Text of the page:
By Sharon Gordon
News of the appearance of 31-year-old New York City Police Officer Richard Haste at a Bronx courtroom on Wednesday, June 13 in relation to the shooting death of 18-year-old Ramarley Graham was nothing to celebrate, said Franclot Graham, father of the slain teen. “I keep asking why. Why did he kill our son? 18-years-old…18. He did nothing to deserve this.”
“It’s rough on everyone,” he says, “his mother, grandmother, everyone. We don’t rest well and we have no appetite.” Graham says his son was murdered and insists those are the charges that should have come down.
“We are disappointment in this 1st and 2nd degree manslaughter we wanted to see murder charges,” says the distressed father.
“We have no faith in the system,” he offered as he explained that he had expressed this disappointment to District Attorney Johnson.
“I told him that we expect him to do the best job he can in this case for Ramarley,” says Graham before quickly pointing out that, “history has shown that the police always get off,” and recalling other high profile cases involving questionable shootings of unarmed Blacks by New York City Police Officers including Patrick Dorismond, Eleanor Bumpers, Amadou Diallo, Sean Bell and others.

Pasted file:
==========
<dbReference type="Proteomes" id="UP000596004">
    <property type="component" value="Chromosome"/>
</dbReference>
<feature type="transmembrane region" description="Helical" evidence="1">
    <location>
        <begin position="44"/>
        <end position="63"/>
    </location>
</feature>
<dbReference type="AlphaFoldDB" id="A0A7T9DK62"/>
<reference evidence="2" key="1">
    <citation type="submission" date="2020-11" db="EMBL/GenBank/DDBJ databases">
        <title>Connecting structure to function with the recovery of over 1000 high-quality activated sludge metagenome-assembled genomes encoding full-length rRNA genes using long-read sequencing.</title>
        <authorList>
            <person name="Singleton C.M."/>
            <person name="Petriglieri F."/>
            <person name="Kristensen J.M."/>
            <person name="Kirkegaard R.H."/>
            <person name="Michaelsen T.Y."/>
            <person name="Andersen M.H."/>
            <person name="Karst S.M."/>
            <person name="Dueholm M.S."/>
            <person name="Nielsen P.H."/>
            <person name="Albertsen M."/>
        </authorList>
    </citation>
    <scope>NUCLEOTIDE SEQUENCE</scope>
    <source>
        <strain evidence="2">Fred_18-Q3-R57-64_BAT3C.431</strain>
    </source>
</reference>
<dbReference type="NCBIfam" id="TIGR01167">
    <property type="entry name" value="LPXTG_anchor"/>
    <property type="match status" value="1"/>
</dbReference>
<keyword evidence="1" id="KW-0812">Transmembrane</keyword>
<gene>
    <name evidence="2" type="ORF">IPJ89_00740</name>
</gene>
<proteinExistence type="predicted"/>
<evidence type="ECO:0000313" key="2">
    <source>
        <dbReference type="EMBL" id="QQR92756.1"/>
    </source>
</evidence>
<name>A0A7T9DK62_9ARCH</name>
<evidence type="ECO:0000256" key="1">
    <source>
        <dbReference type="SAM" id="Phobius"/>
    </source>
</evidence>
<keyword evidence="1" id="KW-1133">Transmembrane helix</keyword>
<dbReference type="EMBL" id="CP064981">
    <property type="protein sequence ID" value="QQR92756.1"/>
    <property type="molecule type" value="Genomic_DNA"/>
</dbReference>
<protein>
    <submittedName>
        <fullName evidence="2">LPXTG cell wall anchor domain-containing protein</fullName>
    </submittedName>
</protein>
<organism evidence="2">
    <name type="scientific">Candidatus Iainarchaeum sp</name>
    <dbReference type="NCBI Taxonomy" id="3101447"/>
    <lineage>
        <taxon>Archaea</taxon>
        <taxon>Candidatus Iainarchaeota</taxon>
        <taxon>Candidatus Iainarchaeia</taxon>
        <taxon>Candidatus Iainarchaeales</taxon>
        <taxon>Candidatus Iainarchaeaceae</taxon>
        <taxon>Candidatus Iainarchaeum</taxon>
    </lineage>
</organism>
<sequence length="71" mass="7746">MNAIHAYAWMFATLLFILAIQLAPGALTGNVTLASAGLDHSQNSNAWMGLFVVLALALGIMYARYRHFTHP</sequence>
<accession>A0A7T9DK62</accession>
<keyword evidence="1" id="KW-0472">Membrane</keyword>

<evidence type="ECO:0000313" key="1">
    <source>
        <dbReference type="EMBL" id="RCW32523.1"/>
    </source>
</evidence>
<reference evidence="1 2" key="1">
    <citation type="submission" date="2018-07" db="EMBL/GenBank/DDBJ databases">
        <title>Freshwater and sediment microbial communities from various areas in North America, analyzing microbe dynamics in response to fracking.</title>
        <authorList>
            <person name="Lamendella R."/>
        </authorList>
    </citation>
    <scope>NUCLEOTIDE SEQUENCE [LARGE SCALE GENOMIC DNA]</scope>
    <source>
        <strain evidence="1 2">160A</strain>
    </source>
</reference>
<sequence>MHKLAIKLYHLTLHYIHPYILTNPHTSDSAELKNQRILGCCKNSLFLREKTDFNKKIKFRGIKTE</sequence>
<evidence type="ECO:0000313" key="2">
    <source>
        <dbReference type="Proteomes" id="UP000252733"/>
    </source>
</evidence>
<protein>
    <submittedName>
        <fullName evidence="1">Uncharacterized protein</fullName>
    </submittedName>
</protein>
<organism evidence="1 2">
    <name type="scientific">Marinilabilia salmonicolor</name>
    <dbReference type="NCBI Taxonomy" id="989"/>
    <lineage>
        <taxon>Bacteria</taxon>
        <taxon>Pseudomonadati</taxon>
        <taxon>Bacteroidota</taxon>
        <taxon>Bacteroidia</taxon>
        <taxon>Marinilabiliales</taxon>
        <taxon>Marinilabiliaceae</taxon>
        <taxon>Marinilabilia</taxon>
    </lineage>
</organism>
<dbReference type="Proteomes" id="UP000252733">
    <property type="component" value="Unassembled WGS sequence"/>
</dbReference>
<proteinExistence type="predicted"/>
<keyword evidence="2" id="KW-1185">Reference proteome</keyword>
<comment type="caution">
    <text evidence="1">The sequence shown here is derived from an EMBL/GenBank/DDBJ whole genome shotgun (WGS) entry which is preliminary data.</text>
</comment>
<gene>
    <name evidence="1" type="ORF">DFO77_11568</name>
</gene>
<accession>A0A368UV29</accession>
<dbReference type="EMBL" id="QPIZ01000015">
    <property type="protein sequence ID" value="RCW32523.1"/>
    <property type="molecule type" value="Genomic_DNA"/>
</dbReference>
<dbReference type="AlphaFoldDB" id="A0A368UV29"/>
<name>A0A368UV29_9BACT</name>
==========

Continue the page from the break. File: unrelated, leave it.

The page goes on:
Franc shakes his head and repeats, “They always get off.” For Ramarley Graham’s family and supporters, the big question is how could only one person be charged? It is alleged that on that fateful afternoon in early February, the police were conducting an investigation into what they call a “persistent drug trade in the Bronx neighbourhood where Ramarley Graham lived”.
Ramarley was identified as a suspect armed with a concealed weapon and police pursued him into his home where police officer Richard Haste and his supervisor Scot Mars found themselves on the second floor.
Police reports are that the suspect was seen to run into the bathroom and Haste was heard shouting, “Show me your hands!” and “Gun! Gun!” before Ramarley Graham was shot in his chest at close range.
“I thought he was going to shoot me so I shot him,” Haste said in a court statement read by his attorney, Stuart London. No weapon was found in a search of the apartment.
The only thing found was a small amount of marijuana recovered from the toilet bowl. “People who could have stopped it didn’t,” says Franclot Graham, “People were acting in concert.”
When asked if he thought the weekly vigils at the home played a role in the indictment of Officer Haste. Franclot Graham says, “Yes, it did. They realised that we weren’t going to stop, we are going to continue.”
He is asking the community to keep Ramarley’s name current. “Support the weekly vigils and come to the courthouse on September 13”. Which is the date for the next scheduled hearing.